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Inaugural Formula 1 Las Vegas Grand Prix Brings Out the Best in Teamwork for ESPN’s On-Site Crew

"The expectations are very high, and it takes the entire group to meet those expectations."– Jarrett Baker, manager, Remote Facilities

This week, the inaugural Formula 1 Heineken Silver Las Vegas Grand Prix is taking center stage in the sporting world. After nearly two years of buildup, the race will roll off late Saturday night with live coverage on ESPN, ESPN+, and ESPN Deportes.

On-site at the racetrack to service ESPN shoulder programming is a small, hard-working group from various ESPN departments, including operations and production.

“This is one of those projects that it takes a small village ready to dive in and potentially step outside of their traditional role to ensure success,” said Jarrett Baker, manager, Remote Facilities.

“We are limited in the amount of personnel that we can have on-site, and we are working to be as efficient as possible,” he said. “So our operations footprint and technical team is a total of six people.

“When we started with this model, I was taken aback by our entire on-site team – production, leadership, people who wouldn’t normally be involved in setup and knockdown, just jumping in and helping. I think that demonstrates the team we have and how we have each other’s backs.”

The ESPN team, which also includes talent, production personnel, and others, works from cabins in the event’s TV compound. There is also a 12-by-12 set in the Formula 1 paddock, with three robotic cameras controlled from ESPN headquarters.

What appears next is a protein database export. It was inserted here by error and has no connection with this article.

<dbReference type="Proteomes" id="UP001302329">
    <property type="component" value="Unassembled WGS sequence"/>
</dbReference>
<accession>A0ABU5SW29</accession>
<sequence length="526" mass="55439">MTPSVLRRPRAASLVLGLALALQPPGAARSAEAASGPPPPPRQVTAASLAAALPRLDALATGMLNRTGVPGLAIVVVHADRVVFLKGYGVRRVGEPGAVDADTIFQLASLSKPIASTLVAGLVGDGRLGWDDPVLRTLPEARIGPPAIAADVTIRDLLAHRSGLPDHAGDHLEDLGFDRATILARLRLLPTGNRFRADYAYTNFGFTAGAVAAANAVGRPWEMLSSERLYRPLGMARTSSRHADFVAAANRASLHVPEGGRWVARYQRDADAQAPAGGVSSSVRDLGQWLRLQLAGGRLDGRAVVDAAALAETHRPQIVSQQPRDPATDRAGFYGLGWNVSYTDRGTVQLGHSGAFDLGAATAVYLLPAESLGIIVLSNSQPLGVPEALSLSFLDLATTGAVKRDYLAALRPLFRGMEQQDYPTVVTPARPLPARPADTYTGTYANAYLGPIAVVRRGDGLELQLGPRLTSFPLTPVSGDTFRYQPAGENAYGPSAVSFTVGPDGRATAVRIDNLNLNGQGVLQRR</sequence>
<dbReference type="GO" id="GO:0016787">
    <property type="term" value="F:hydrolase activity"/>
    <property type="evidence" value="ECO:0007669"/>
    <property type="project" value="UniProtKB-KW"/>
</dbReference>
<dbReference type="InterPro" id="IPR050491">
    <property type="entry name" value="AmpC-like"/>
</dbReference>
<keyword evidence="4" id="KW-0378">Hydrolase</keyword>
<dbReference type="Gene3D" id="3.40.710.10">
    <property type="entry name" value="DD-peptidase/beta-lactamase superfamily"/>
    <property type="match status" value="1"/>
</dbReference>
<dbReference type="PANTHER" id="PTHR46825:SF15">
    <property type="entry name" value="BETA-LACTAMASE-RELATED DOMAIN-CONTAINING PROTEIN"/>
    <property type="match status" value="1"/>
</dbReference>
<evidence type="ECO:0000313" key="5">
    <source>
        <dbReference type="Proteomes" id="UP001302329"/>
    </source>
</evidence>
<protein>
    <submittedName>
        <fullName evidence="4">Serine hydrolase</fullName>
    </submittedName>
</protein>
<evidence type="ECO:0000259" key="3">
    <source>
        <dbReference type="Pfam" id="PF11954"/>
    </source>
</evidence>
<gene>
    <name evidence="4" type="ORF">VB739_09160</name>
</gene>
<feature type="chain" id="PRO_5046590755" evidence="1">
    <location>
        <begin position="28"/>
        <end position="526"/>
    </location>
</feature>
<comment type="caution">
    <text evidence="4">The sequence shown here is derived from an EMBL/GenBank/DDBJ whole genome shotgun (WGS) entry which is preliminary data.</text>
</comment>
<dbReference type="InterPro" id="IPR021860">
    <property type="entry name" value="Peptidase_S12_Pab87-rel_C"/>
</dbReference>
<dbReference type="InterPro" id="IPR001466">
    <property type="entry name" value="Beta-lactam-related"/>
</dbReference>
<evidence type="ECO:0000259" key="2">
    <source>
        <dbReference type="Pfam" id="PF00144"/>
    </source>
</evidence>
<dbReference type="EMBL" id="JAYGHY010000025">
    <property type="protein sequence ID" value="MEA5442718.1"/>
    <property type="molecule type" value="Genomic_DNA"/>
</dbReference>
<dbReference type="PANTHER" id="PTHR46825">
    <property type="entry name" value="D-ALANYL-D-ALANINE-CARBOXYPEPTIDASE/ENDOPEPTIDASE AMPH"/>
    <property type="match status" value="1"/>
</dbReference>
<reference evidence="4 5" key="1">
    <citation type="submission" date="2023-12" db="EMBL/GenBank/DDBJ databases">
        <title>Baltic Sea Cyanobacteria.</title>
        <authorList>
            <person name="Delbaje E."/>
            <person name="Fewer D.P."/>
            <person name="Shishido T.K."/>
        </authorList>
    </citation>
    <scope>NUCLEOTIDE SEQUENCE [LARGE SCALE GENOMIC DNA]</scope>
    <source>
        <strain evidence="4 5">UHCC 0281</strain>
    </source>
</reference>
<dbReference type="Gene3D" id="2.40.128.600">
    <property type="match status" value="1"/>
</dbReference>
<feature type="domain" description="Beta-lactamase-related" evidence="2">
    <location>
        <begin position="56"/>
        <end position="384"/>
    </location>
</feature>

Among the platforms the team is servicing are SportsCenter, ESPN BET, ESPN Deportes, ESPN International, ABC’s Good Morning America and ABC News.

The Las Vegas event is being conducted on a temporary racing circuit incorporating part of the famous Las Vegas Strip. It’s a learning curve for all involved.

“There aren’t any past events to lean into or any internal reference points for this particular project because we haven’t done it in the past,” said Baker. “So we’re all working together to learn the ropes and to understand the on-site expectations, which are so different from any other property.”

ESPN Vice President, Production, Kate Jackson, agreed.

“The inaugural race at any location can present challenges,” she said. “No matter how much you prepare, there is always something you didn’t plan for. You have to live through a full race weekend to really understand what each individual event will be like.”

Creating a world-class event with the Formula 1 standard of excellence is everything. ESPN’s marketing group has been deeply involved in promotion in advance and on location.

“You take the on-track excellence aside, the appearance of the paddock, the appearance of the TV compound, it’s just incredible,” said Baker. “The expectations are very high, and it takes the entire group to meet those expectations while doing everything that we normally do to tell the stories of the event and serve sports fans.”

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